I much preferred the old House of Lords, full of people who’d had real lives to live; unlike the useless political drones and hacks we get as MP’s. This is why the Political class want to reform the Lords
 
#6
I had to laugh however at the Lib Dem idea of not actually having Lords in the House of Lords, they would instead be the Rt. Hon. Members of Lords (ML's). What have they been smoking, and why didnt they offer to share.
 
#7
There seems to be a growing arrogance among politicians that just because someone is elected, he or she makes better descisions than non-elected descision makers, because "they were chosen by the voters".
 
#9
Ah ha......sounds like a cheap attempt to hi-jack the House of Lords for their own means by removing it's independance and effectively turning it into the second tier of the House of Commons. Generally speaking they [the Lords] do a great job in 'sanity checking' bills generated by the Commons who hope to achieve some fashionable or short term political goal. Once Labour have the quotas filled with paid and elected members in the Lords it will descend into that self serving shambles we call the House of Commons.

Why don't you just f*ck off Tony, we can all see that you just want to rid yourself of one of the last enclaves of opposition to your weak and ineffective Goverenment.

.....rant over.
 
#10
Stooge said:
There seems to be a growing arrogance among politicians that just because someone is elected, he or she makes better descisions than non-elected descision makers, because "they were chosen by the voters".

Surely in a democracy that is exactly what is suppposed to happen. If we do not change to a fully elected second chamber then we may as well just give the keys to government to the Tories (if You stand by the original institution) or Labour (taking into account the present debacle).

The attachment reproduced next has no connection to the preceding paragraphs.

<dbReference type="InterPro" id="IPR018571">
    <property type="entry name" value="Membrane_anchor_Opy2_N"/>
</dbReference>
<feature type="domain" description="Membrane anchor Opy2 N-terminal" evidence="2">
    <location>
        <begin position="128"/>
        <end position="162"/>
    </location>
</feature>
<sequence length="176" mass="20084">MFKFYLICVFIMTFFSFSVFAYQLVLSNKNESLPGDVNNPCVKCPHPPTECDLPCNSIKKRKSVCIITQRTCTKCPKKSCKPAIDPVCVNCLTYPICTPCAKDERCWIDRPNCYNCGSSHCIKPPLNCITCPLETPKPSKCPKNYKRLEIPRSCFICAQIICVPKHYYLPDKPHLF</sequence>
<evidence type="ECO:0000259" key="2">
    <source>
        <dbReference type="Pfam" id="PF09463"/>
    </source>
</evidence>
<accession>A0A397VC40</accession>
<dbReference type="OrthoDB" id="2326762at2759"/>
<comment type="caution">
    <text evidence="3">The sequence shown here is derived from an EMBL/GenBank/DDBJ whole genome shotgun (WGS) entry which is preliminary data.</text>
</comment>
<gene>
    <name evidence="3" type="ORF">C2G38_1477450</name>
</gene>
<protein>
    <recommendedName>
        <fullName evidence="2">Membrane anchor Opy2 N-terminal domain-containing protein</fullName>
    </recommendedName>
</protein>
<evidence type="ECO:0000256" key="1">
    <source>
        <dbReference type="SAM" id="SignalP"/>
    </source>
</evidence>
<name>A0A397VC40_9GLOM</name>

As for the Lords being a block to bad legislation - some posters have apparently forgotten the law Maggie rought in that has emasculated The House of Lords
 
#12
Stooge said:
Sorry Sven, what I meant was that they actually believe that they make better quality descisions because they are elected.


But they do make decisions which are more in keeping with the the thoughts of the voting public
 
#13
Sven said:
Stooge said:
Sorry Sven, what I meant was that they actually believe that they make better quality descisions because they are elected.


But they do make decisions which are more in keeping with the the thoughts of the voting public
No they make decisions based on knee-jerk reactions, in the vain hope of keeping favour with specific segments of their constituency’s. They very rarely have the best interests of the country as a whole as a concern. Just look at the hospital closures in Tory and Lib Dem area's specifically to avoid jeopardising Labour seats.

This is one of the reasons the HoL is so important, it not only tempers the lower houses knee-jerk reactions, but they also take a very broad national view on issues.
 
#14
But they do make decisions which are more in keeping with the the thoughts of the voting public
What like Terrorism Legislation? Increasing powers of surveillance on the public? Id Cards? Law Reforms?

The lords scrutinised all of these things and sent them back to the commons to make sure they think it through properly. To me they are defending democracy far better than the "Blair Claps and we jump" crowd the MPs seem to form.

They cant block bills from happening but they can raise issues with them and delay bad bills. To me they are absolutely essential to preventing the madness in Commons all being passed into law.
 

Bouillabaisse

LE
Book Reviewer
#15